PARIS (Reuters Life!) - Collecting wine is no longer a privilege of just the super wealthy now that special investment funds have sprouted amid a search for alternative assets to traditional stocks and bonds.
But they may take away some of the fun of drinking.
Wine-based investments received a shot in the arm with the creation of the London International Vintners Exchange (Liv-ex) in 1999 which runs an internet and phone-based information and trading platform for fine wine merchants.
There are now 270 wholesalers from 22 countries connected to Liv-ex and they trade anonymously.
The mid-price between the members’ bid and ask prices is used for calculating the Liv-ex 100 index, which has risen to 237.17 in December 2009 from 93.12 in July 2001. But there was a steep fall in the second half of 2008.
Justin Gibbs of Liv-ex said wine investors were mostly private individuals and investment funds.
“Private collectors in the UK alone hold more than $2 billion worth of fine wine in bonded warehouses,” he said, adding the fine wine market was worth $3 billion a year and growing fast.
The index is almost entirely based on Bordeaux wines, partly because the Burgundy growers have greater control over the distribution of their wines.
Red Bordeaux wines make up 91.33 percent of the index, with Burgundy red at 3.49 percent, Champagne at 3.32 percent, Italian wines at 0.63 percent and Rhone wines 0.19 percent.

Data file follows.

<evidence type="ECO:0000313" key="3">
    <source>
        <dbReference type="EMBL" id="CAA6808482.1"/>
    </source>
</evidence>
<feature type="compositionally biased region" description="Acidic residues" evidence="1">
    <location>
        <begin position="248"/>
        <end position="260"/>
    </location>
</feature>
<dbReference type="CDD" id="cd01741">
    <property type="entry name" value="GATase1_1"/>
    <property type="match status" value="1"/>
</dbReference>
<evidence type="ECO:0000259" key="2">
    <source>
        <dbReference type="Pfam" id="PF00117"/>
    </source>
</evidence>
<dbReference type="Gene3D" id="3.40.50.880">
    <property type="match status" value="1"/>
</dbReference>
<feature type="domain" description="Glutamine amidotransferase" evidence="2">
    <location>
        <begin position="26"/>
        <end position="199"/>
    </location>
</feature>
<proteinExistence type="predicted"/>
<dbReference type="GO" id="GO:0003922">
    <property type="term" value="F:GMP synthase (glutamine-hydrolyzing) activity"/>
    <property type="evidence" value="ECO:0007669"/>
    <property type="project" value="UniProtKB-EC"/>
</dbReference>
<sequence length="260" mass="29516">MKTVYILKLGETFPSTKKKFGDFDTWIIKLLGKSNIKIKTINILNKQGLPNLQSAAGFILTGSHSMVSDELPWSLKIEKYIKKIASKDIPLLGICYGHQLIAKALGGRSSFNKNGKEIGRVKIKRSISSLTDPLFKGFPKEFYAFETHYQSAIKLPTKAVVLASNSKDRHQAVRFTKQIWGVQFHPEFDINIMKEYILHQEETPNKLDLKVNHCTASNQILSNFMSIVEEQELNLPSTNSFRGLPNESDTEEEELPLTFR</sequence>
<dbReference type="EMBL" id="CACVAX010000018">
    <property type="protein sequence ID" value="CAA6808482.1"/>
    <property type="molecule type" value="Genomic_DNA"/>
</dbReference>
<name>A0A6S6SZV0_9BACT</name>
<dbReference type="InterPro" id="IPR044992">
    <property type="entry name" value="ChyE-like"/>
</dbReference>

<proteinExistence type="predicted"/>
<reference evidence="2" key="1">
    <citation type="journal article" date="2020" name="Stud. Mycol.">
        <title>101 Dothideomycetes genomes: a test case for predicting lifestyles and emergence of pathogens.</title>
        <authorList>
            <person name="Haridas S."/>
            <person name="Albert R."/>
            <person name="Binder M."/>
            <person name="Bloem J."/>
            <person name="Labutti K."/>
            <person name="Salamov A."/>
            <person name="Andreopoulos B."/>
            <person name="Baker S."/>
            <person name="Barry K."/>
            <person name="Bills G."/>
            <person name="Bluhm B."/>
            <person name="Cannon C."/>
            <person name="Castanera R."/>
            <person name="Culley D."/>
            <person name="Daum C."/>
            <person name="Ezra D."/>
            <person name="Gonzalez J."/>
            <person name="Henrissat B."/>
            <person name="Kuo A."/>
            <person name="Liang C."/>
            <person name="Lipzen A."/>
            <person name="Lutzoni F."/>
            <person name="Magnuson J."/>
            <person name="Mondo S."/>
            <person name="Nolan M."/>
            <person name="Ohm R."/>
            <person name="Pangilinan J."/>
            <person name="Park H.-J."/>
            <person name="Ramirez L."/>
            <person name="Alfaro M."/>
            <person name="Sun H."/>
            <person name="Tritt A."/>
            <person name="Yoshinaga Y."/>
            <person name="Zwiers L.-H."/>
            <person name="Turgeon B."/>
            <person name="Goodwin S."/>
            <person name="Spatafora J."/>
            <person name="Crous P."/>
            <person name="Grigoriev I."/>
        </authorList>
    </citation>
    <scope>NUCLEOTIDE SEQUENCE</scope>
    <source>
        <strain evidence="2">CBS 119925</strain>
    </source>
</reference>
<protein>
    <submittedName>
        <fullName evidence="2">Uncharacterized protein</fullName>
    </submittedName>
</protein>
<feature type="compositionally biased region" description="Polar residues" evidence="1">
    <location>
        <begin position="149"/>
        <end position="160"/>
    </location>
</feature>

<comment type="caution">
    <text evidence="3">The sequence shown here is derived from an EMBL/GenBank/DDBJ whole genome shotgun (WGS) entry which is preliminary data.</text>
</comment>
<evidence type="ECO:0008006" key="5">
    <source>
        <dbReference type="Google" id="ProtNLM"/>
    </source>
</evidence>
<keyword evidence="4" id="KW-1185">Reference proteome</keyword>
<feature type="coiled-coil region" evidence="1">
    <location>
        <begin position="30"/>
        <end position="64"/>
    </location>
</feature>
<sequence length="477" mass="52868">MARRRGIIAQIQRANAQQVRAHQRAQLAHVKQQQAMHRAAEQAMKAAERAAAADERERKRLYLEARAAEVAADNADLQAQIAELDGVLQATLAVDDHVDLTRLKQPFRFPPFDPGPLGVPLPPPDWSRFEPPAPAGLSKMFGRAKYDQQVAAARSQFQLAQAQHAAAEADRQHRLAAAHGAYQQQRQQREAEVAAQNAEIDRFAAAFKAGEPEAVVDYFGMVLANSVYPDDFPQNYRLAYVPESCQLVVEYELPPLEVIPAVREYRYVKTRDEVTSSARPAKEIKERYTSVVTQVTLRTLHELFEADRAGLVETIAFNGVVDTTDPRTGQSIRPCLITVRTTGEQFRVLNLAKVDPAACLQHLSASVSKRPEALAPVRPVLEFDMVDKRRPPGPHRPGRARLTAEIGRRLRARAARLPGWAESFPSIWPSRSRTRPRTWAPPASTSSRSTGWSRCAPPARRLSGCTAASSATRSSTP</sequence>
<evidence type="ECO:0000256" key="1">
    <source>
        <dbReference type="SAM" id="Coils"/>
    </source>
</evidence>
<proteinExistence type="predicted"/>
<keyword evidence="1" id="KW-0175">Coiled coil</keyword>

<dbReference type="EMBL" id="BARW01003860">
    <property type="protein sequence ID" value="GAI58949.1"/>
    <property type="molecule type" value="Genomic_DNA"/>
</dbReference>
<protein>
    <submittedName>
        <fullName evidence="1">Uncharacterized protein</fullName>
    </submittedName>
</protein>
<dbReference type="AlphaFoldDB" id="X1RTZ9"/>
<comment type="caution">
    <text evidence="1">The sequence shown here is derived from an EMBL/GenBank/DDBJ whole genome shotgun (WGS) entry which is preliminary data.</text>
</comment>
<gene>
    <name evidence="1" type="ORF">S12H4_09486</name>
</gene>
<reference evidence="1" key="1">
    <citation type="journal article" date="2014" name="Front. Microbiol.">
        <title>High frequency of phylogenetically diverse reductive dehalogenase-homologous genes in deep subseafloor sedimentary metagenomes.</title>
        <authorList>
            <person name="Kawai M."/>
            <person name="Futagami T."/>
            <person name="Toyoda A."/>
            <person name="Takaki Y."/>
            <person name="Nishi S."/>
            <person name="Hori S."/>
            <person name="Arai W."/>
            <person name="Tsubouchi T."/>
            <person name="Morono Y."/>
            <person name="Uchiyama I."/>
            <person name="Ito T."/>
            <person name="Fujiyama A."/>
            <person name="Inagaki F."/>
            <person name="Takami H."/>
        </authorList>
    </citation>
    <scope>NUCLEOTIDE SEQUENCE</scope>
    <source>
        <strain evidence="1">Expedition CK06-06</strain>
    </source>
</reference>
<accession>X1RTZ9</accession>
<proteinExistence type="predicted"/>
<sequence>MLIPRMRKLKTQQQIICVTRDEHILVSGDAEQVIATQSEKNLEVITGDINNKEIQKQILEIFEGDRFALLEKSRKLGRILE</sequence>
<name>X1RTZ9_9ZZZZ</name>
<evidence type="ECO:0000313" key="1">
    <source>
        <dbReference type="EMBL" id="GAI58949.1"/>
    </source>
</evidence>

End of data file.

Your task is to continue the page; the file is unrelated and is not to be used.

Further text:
The list reads like a wine hall of fame with Lafite Rothschild, Cheval Blanc, Haut Brion, Cos d’Estournel, Ausone and Petrus in vintages from 1986 to 2006.
And there is plenty of wine investment action outside of the Liv-ex index.
The Wine Asset Managers LLP (WAM) launched its own Fine Wine Fund in 2006 for private investors, which data from Lipper shows posted a 7.65 percent gain for 2009. Their Fine Wine Investment fund for professional investors gained 7.11 percent in 2009 and 15.39 percent over a three-year period.
WAM said the market had strong expectations for long-term demand from both old and new markets such as China and the Far East — while supply was fixed and falling because the vineyard areas are defined by law and the supply falls each time a bottle of wine is drunk.
WAM said a downward price correction happened only one year out of every 10.
OWC Asset Managers Ltd runs the Vintage Wine Fund in the Cayman Islands and takes subscriptions for at least 100,000 euros ($145,200).
Lipper data shows it posted a 12.8 percent performance over the past five years, but shed 18.14 percent in the last three years and 0.9 percent in 2009.
In their November report, OWC says it had been hampered by clients withdrawing money.
“It is no secret that during much of this year we have been working through the disposals necessary to meet redemption requests which were made last year.”
In Bordeaux itself, steps are underway to get a bigger share of the collected wines into bonded warehouses in the French town instead of in Britain.
The Bordeaux City Bond opened in June last year, after a change in law that allowed for wines to remain untaxed for longer than the previous limit of two years.
But at the same time some of the wine growers are grumbling that their wines are getting too expensive — after they have left their Chateaux — and that good wines are now left undrunk.
But Live-ex’s Gibbs said wine trading could allow some people to make sufficient gains to finance their hobby, and enjoy a good bottle from time to time.
Reporting by Marcel Michelson, editing by Paul Casciato